Mann-Simons Cottage

Also known as: Simons Cottage, The Mann-Simons Cottage
1403 Richland St., Columbia, South Carolina


Mann-Simons Cottage, Facade

South Carolina Department of Archives and History

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The Mann-Simons Cottage, built ca. 1850, is an important site that illustrates a wide range of African American history. As the antebellum home of a substantial free black Columbia family, it is the prototype survivor of a cluster of houses belonging to a significant group in Columbia’s population before the Civil War. The cottage is a reminder that, during the antebellum period, free blacks lived and associated with the white community a great deal more than has heretofore been realized. Celia Mann, the earliest known owner of the house, was instrumental in establishing an early, post-Civil War, black church in the city. The First Calvary Baptist Church was organized in the Simons Cottage, with religious services held in the basement. Her daughter, Agnes Jackson, married Bill Simons, a free black musician who played with the local Joe Randal Band. The home is a one-and-one-half story cottage style house with a raised basement and a gabled roof with two corbel-capped chimneys. The façade has a porch that is supported by four brick posts. The porch roof is supported by four Tuscan columns and is enclosed by a balustrade. Listed in the National Register April 23, 1973. - SCDAH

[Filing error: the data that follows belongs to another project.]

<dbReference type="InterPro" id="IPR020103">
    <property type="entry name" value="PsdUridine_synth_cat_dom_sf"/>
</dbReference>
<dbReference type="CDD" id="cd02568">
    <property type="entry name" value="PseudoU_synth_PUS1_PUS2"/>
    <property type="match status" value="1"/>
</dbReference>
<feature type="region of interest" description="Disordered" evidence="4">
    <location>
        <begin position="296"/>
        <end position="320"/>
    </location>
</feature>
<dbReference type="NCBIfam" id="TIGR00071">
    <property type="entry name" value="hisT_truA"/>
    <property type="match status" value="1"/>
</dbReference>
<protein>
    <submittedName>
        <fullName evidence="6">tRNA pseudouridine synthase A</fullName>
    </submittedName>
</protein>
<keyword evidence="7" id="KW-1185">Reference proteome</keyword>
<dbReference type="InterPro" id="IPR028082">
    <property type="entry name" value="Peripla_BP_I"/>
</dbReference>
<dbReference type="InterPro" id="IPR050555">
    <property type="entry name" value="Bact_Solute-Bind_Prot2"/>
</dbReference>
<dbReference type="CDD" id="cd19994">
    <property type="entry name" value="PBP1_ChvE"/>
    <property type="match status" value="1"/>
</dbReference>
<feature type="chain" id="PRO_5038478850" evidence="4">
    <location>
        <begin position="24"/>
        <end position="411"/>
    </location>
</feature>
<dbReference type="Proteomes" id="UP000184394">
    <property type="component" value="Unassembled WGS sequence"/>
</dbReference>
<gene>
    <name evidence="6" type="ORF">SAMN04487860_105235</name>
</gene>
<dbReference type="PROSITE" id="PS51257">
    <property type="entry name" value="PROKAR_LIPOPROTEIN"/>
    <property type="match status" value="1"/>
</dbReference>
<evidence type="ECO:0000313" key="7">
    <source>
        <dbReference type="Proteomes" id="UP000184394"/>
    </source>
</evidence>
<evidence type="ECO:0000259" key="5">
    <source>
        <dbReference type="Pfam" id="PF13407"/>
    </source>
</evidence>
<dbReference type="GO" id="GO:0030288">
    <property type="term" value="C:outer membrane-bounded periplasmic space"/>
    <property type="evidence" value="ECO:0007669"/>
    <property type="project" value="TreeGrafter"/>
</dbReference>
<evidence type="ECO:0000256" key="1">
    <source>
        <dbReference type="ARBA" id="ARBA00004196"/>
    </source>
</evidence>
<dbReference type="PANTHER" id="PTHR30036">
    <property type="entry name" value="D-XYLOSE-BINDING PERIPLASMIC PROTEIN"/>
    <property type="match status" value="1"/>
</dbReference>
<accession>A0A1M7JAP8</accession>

National Register information 

Posted to the National Register of Historic Places on April 23, 1973
Reference number
Architectural style
Other architectural type; Columbia Cottage
Areas of significance
Ethnic Heritage - Black; Social History; Performing Arts
Level of significance
Evaluation criteria
A - Event; B - Person
Property type
Historic function
Single dwelling
Periods of significance
1875-1899; 1850-1874
Significant years
ca. 1850; 1875

Update Log 

  • October 16, 2014: Updated by Michael Miller: Added "Description" & "Street View" and Imported Photo
  • October 16, 2014: Photo imported by Michael Miller